Kenyan national flag carrier Kenya Airways’ subsidiary Fahari Aviation participated in the Tsavo Ecosystem Wildlife Census, which was coordinated by the Kenya Wildlife Service (KWS) and the recently created Wildlife Research and Training Institute, with financial support from the Kenyan government. Fahari Aviation specialises in the operation of uncrewed aerial vehicles (UAVs) or drones.
The Tsavo Ecosystem Wildlife Census was part of the country’s first, and continuing, national wildlife census. Fahari’s involvement was a pilot project to establish the value of UAVs in supporting the conservation of wildlife and indeed of entire ecosystems.
“The use of drones and unmanned aircraft has proven feasible in many different fields of application,” pointed out Kenya Airways CEO Allan Kilavuka. “The omni-purpose nature of these vehicles has provided opportunities to create impact on various uses. Through Fahari Aviation, we aim to furnish new dimensions to the use of aerial counting and wildlife monitoring methods in a cost effective and efficient manner.”
“In order to facilitate sustainable conservation and management of our wildlife, monitoring populations is a major prerequisite,” noted KWS director-general Brigadier (retired) John Waweru. “This census will therefore provide information on the current status and distribution of wildlife. Further, it will aid in identifying threats to the vast but threatened wildlife populations and support [the] decision making process in conservation and [the] tourism sector.”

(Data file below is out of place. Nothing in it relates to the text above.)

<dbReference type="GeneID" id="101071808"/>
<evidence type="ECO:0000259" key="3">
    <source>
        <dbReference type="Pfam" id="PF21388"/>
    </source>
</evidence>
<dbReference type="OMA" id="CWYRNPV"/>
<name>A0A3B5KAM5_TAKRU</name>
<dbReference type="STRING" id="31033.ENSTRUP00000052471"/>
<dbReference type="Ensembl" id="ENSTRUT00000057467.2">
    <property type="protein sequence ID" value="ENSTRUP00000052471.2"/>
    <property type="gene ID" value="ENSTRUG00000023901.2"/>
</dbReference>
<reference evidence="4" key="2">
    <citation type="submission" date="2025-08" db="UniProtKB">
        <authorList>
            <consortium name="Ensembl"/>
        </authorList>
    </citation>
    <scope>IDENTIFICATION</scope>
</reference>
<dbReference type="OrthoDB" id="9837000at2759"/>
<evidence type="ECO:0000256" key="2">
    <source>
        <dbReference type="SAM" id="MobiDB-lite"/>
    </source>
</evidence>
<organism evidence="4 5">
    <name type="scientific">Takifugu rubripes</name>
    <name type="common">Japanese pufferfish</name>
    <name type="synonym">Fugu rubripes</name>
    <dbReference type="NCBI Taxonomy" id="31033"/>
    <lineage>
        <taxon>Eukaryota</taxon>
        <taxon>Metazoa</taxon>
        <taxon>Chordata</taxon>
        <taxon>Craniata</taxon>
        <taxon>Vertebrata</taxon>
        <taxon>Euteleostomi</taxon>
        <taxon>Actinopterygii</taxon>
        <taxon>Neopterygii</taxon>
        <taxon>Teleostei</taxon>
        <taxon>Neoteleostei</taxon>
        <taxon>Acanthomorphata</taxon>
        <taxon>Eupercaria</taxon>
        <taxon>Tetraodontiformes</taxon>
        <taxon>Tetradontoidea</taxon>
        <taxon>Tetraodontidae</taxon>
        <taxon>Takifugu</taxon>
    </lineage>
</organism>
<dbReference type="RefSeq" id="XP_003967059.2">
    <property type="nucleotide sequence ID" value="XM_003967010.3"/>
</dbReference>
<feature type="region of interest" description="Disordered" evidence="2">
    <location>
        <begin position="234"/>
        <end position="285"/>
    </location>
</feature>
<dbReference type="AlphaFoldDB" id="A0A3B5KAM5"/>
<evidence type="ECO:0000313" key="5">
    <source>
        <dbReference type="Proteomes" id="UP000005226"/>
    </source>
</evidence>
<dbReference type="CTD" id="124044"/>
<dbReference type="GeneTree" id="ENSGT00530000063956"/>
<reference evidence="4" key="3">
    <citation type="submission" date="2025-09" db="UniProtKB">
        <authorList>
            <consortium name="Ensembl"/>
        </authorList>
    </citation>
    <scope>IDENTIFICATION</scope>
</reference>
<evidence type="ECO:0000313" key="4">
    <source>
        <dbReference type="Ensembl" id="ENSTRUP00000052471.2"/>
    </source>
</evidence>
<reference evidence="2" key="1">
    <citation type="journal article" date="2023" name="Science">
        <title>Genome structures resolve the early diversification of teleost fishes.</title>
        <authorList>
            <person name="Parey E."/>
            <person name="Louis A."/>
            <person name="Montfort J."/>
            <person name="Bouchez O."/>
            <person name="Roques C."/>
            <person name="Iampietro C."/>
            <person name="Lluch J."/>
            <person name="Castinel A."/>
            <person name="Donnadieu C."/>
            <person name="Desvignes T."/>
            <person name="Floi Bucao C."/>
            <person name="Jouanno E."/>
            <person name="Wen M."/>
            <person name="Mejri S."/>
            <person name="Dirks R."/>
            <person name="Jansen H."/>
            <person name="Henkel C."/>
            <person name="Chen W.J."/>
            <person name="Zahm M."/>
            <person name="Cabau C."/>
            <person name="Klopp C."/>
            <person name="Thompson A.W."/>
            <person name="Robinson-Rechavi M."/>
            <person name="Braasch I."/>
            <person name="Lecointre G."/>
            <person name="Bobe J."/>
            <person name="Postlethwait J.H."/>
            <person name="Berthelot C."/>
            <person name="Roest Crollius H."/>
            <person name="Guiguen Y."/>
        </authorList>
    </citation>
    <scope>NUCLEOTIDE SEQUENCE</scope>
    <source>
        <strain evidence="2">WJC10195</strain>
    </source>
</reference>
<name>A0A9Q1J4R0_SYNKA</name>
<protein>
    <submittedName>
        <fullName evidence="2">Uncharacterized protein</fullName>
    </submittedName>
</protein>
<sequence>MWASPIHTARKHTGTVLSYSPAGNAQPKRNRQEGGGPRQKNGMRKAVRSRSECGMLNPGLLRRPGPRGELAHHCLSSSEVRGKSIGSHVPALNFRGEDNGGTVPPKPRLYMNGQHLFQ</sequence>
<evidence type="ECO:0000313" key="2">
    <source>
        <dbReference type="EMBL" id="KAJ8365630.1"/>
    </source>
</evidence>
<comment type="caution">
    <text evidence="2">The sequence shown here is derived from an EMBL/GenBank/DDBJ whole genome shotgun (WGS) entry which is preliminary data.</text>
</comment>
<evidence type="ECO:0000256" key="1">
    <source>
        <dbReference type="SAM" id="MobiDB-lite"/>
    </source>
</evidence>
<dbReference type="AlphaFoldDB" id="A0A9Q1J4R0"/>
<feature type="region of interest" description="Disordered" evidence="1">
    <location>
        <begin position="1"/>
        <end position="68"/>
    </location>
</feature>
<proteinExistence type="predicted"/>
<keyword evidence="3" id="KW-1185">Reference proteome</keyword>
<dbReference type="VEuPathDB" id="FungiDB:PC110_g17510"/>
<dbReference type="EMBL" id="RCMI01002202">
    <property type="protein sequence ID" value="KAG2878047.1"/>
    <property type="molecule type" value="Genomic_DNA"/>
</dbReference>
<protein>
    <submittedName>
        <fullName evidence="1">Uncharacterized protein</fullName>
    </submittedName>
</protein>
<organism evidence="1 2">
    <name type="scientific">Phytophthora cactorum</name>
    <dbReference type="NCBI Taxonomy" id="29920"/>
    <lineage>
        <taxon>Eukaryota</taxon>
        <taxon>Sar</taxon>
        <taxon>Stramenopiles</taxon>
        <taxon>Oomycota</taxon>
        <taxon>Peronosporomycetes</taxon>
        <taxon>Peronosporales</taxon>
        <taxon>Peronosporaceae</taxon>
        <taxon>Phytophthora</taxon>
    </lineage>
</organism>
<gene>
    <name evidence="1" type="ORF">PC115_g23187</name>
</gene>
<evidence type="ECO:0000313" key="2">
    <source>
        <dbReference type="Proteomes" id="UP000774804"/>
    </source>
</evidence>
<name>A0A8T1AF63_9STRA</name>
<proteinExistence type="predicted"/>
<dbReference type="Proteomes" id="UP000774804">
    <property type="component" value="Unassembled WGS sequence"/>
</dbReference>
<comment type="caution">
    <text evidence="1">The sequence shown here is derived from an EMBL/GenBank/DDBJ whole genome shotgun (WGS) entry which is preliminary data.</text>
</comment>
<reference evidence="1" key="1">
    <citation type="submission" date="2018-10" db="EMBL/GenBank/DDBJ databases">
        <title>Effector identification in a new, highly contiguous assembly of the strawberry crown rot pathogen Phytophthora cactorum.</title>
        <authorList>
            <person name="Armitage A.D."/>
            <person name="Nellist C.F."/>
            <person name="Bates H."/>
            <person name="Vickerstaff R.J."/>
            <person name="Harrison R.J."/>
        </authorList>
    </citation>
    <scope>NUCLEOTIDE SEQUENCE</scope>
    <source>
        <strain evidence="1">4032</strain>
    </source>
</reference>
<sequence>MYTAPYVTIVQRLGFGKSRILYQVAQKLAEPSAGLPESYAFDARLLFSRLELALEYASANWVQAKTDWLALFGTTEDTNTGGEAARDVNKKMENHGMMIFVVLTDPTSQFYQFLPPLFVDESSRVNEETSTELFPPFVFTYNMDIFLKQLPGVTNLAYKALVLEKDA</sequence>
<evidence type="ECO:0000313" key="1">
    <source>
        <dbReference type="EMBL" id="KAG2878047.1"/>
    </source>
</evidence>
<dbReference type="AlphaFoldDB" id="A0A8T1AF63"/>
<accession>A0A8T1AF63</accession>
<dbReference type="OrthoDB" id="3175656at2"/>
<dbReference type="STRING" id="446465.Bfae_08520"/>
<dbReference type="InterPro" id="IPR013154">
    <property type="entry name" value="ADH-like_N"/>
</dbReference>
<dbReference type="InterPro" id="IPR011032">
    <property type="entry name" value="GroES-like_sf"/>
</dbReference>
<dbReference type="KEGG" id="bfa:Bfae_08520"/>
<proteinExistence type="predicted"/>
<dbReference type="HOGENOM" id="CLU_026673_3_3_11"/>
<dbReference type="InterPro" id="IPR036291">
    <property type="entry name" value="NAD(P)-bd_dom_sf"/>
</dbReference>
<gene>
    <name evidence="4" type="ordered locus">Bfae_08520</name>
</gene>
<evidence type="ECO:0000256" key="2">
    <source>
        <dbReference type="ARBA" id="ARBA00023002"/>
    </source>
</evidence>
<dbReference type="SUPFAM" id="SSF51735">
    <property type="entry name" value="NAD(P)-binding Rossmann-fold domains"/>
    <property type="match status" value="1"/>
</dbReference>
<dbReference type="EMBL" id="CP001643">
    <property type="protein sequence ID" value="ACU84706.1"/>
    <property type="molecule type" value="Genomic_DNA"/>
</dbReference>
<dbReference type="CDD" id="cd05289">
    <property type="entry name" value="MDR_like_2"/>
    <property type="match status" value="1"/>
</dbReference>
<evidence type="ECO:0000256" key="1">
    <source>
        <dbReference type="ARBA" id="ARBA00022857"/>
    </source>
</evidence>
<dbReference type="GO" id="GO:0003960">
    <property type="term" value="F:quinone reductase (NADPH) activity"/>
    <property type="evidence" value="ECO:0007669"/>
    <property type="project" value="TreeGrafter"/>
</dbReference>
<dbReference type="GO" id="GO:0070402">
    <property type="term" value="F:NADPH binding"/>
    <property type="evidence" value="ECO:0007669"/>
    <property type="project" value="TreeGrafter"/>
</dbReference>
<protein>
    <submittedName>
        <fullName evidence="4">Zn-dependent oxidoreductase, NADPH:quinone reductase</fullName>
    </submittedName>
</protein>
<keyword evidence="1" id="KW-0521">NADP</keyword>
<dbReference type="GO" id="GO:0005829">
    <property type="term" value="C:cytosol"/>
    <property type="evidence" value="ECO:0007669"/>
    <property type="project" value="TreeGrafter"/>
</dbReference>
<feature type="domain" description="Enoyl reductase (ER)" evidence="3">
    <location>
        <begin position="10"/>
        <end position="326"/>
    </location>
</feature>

The countrywide census will cover endangered primates (the Tana Mangabey and Tana red colobus), fresh water and marine mammals and important and threatened bird species (including kori bustards and ostriches). It will also cover terrestrial mammals, namely buffalo, hippopotamus, rhinoceros, elephant, giraffe, both greater and lesser kudu, eland, Grant’s gazelle, Thomson’s gazelle, bongo, gerenuk, hirola, impala, kongoni, sitatunga, warthogs and both the common and Grey’s zebra.
The census will encompass all 47 of Kenya’s counties. “Through Fahari Aviation, we look forward to working with Kenya Airways and furthering the use of drones and unmanned aircraft in wildlife conservation efforts,” affirmed Waweru.